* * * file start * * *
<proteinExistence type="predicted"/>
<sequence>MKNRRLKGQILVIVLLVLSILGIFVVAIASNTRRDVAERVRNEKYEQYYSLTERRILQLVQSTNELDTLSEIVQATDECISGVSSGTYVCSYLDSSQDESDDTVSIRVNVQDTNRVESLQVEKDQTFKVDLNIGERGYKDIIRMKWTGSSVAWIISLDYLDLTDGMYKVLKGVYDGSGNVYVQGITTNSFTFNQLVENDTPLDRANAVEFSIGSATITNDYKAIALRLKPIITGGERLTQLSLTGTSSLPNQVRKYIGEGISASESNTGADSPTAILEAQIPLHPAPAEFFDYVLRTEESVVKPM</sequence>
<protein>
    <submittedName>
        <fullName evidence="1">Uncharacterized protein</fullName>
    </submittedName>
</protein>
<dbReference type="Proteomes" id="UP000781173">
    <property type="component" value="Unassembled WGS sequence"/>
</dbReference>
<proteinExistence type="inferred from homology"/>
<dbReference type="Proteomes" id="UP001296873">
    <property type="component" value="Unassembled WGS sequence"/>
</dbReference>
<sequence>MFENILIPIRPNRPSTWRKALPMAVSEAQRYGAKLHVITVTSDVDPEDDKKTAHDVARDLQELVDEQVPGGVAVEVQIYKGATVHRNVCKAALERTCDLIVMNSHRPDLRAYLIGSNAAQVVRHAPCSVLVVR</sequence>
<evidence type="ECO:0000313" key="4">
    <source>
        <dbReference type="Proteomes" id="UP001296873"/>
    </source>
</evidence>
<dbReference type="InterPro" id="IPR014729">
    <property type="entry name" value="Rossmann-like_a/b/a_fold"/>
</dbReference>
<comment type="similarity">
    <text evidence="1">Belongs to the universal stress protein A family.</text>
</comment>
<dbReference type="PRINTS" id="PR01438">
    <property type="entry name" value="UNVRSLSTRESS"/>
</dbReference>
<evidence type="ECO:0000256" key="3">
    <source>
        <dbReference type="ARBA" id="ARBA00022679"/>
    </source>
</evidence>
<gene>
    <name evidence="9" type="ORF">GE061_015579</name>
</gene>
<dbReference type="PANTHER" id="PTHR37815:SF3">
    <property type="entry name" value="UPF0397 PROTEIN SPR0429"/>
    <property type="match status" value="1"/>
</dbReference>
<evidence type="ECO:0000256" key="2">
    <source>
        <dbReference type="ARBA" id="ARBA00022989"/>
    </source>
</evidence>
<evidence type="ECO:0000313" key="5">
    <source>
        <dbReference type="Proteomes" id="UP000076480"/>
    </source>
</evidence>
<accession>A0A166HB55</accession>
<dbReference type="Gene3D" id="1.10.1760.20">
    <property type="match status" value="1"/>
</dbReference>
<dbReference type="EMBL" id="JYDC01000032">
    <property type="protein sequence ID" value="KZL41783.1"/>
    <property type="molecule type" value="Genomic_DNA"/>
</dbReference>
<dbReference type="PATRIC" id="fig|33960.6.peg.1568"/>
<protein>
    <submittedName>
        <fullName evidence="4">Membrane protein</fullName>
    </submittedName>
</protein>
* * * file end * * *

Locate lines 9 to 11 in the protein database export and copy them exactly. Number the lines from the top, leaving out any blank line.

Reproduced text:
    <property type="component" value="Unassembled WGS sequence"/>
</dbReference>
<proteinExistence type="inferred from homology"/>